Red, and Yellow, and Pink, and Black? The Rainbow Dress for Freedom and Diversity

This flamboyant dress may be bursting with bright colors, but the goal of a uniform rainbow pattern is far more appealing. For Pride: The Rainbow Dress now at the Amsterdam Museum.

Published by Robyn on 04/08/2017

If you’ve ever had the pleasure of experiencing Amsterdam during Pride - or, to be honest, any national celebration - then you’ll know it’s certainly not a city that does things by half.

The first weekend in August sees the city really come to life. Amsterdammers and tourists alike proudly dust off their brightest and most outrageous attire, coating the streets (and canals!) with an eclectic layer of Swarovski, spandex, and sparkles.

So, you’d be forgiven for thinking the Rainbow Dress is just another flamboyant Pride outfit.

Acmbp Amsterdam Rainbow Dress Ard Glo Ashlynn Danielsen Landscape 01 Web

Image courtesy to Glo Taylor

80 shades of rainbow


This monumental 16-metre dress is actually made up of 80 flags. 75 of these represent each of the countries where homosexuality is still considered a crime and is punishable by law. Sadly, in 12 of the countries, including Saudi Arabia, Mauritania, and Yemen, homosexuality is still punishable by the death penalty.

The Amsterdam Rainbow Dress Foundation (ARDF) explains, “Over a third of the countries have some form of state-sponsored homophobia, all with a community of LGBT+ people who are not able to live their lives fully, openly and freely because their governments have decided that their sexual orientation and/or gender identity is worthy of oppression and punishment.”

However, it seems there’s a (multi-colored) light at the end of the tunnel. Every year, the legislation of each of the 75 countries is revisited and in the case that homosexuality is no longer considered a crime, the flag is replaced by the synonymous rainbow flag of Pride. The first of which, thanks to changing legislations in Belize, takes pride of place along the hem.

Acmbp Amsterdam Rainbow Dress Ard Glo Ashlynn Danielsen Landscape 02 Web

Image courtesy to Glo Taylor

“It’s a place of freedom and diversity and the Amsterdam Rainbow Dress aims to spread this ambition.”

Around the bodice of the dress are 4 flags belonging to the City of Amsterdam - a reminder that Amsterdam will always welcome LGBT refugees. For centuries the city has had a reputation as a safe haven for those who are different, as the ARDF explains, “it’s a place of freedom and diversity and the Amsterdam Rainbow Dress aims to spread this ambition.”

The flags made their debut during the opening ceremony of Euro Pride 2016, where they were carried to raise awareness of the issue of illegal homosexuality. Following this, they were presented to Mattijs van Bergen, Arnout van Krimpen, Jochem Kaan, and Oeri van Woezik - founders of the ARDF - who developed the concept for the Rainbow Dress with the help of volunteers from the COC Amsterdam - the oldest LGBT organisation in the world.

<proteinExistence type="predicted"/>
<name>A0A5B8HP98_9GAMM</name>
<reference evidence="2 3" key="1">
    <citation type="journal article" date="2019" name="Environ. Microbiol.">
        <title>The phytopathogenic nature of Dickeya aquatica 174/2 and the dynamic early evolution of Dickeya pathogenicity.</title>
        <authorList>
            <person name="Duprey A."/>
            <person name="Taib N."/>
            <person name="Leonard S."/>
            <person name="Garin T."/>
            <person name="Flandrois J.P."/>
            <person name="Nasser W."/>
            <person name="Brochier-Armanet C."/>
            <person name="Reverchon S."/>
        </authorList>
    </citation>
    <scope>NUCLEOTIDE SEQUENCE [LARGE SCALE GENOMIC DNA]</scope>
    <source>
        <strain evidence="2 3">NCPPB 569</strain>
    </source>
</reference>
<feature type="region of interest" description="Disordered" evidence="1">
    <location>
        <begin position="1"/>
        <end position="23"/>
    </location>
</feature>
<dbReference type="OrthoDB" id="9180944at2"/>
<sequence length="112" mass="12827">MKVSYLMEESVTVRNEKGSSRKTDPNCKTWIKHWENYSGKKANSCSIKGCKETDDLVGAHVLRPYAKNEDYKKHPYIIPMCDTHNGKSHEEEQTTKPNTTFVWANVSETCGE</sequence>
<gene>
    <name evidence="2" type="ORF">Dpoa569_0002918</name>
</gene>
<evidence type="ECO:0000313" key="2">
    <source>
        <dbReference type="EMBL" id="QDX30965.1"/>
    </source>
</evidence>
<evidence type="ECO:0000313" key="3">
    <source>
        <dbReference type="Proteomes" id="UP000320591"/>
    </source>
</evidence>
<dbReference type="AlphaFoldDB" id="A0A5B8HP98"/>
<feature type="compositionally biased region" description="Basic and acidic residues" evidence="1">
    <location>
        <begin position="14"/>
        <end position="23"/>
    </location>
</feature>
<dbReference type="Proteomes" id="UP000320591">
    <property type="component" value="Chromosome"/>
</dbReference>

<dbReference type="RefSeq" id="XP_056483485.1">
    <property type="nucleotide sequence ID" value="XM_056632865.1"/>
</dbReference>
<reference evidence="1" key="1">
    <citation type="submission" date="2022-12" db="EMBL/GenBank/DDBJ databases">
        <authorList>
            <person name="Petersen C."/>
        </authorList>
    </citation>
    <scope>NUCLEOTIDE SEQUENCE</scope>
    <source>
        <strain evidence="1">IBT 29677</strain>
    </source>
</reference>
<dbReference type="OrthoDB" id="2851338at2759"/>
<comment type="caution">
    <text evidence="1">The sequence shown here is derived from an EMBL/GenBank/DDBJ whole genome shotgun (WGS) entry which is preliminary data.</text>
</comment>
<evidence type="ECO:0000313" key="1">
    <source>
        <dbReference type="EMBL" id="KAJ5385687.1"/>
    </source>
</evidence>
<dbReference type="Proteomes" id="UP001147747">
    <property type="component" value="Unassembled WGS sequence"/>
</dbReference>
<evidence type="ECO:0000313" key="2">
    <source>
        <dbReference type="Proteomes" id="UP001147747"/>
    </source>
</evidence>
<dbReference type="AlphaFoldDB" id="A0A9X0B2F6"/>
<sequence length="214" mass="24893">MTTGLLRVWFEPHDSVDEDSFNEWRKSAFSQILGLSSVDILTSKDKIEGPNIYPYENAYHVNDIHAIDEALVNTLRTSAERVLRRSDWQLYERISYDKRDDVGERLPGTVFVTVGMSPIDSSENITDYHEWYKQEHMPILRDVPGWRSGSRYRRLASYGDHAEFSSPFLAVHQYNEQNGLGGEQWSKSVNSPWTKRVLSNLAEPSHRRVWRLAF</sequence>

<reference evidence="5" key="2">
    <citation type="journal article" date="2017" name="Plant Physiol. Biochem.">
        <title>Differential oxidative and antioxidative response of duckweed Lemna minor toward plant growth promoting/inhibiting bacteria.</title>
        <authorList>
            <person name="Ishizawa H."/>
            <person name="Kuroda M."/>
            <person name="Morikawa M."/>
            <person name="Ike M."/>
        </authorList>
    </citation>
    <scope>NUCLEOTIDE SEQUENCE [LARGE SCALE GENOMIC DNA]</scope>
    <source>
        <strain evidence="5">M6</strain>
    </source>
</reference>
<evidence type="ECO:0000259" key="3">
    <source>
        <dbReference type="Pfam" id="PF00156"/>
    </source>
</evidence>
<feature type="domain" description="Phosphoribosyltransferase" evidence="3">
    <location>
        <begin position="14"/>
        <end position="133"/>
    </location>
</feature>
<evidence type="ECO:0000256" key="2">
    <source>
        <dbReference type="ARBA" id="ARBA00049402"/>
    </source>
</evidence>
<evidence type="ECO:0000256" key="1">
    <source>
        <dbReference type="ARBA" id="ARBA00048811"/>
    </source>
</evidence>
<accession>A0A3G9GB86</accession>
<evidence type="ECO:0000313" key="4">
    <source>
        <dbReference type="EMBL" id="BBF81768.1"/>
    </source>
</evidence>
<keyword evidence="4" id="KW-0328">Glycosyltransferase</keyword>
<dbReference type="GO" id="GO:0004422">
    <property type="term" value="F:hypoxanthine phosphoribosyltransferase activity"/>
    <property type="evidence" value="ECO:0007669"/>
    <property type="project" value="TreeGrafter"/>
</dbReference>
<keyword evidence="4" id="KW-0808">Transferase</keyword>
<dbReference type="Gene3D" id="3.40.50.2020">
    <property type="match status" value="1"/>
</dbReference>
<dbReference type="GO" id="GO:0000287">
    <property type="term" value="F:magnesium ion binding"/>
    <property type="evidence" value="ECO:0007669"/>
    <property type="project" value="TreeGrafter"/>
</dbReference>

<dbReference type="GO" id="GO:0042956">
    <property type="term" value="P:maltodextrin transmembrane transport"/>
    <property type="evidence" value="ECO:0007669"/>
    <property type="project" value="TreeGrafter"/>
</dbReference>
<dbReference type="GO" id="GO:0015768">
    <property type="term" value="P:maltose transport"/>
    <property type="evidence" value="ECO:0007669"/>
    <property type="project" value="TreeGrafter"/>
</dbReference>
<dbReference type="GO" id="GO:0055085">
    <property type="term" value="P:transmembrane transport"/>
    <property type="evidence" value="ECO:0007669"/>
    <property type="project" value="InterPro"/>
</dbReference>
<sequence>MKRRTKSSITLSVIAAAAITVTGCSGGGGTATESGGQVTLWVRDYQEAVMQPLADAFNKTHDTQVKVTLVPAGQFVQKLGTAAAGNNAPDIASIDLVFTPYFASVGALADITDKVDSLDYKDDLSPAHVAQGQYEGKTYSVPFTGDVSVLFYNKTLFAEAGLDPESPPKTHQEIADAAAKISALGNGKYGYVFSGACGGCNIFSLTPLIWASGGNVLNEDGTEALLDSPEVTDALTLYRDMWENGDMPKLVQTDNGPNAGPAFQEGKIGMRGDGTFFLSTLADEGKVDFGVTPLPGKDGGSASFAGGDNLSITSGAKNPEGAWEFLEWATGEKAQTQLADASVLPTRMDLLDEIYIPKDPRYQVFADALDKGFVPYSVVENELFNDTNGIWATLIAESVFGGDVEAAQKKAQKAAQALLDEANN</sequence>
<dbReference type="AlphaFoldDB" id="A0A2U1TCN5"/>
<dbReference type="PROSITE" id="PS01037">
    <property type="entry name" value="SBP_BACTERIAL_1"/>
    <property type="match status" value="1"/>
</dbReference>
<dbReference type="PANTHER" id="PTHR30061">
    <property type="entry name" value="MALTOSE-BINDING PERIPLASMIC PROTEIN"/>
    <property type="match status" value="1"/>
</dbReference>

Acmbp Amsterdam Rainbow Dress Rainbow Dress Pieter Henket Online

Image courtesy of Pieter Henket.

Pride of place in Amsterdam Museum

The dress was presented to the public at the Amsterdam Museum last Summer, worn by transgender model and Pride ambassador, Valentijn de Hingh. The stunning publicity photos shot by Pieter Henket in front of Rembrandt’s Night Watch quickly went viral and the dress has since made its way around the globe - most recently commemorating Harvey Milk Day in San Francisco.

The ARDF explains, “By photographing at this specific site, these pictures underline the history of Amsterdam as an enclave of freedom for all. Valentijn de Hingh poses as the maid of Amsterdam, who welcomes 180 nationalities within her city limits and thus also LGBT+ refugees from the 75 countries.”


Acmbp Amsterdam Rainbow Dress Rainbow Dress Pieter Henket 1 Online

Image courtesy of Pieter Henket.

"The Amsterdam Rainbow Dress has an important and, unfortunately, still relevant message."

And now, the exciting part - as of August 2 this year, The ARDF and COC Amsterdam have officially donated the dress to the Amsterdam Museum!

For the days surrounding the gifting ceremony, visitors can expect a whole bunch of activities and events in honor of welcoming the inspiring piece to its new, permanent home. Director of the museum, Judikje Kiers summarizes, "We look forward to showcasing this famous dress in our collection. The Amsterdam Rainbow Dress has an important and, unfortunately, still relevant message."

As a living work of art, the dress encourages people to actively contribute to, defend, and share the message of freedom and equality. A reality that we hope is not somewhere too far over the rainbow.

Words by correspondent Robyn

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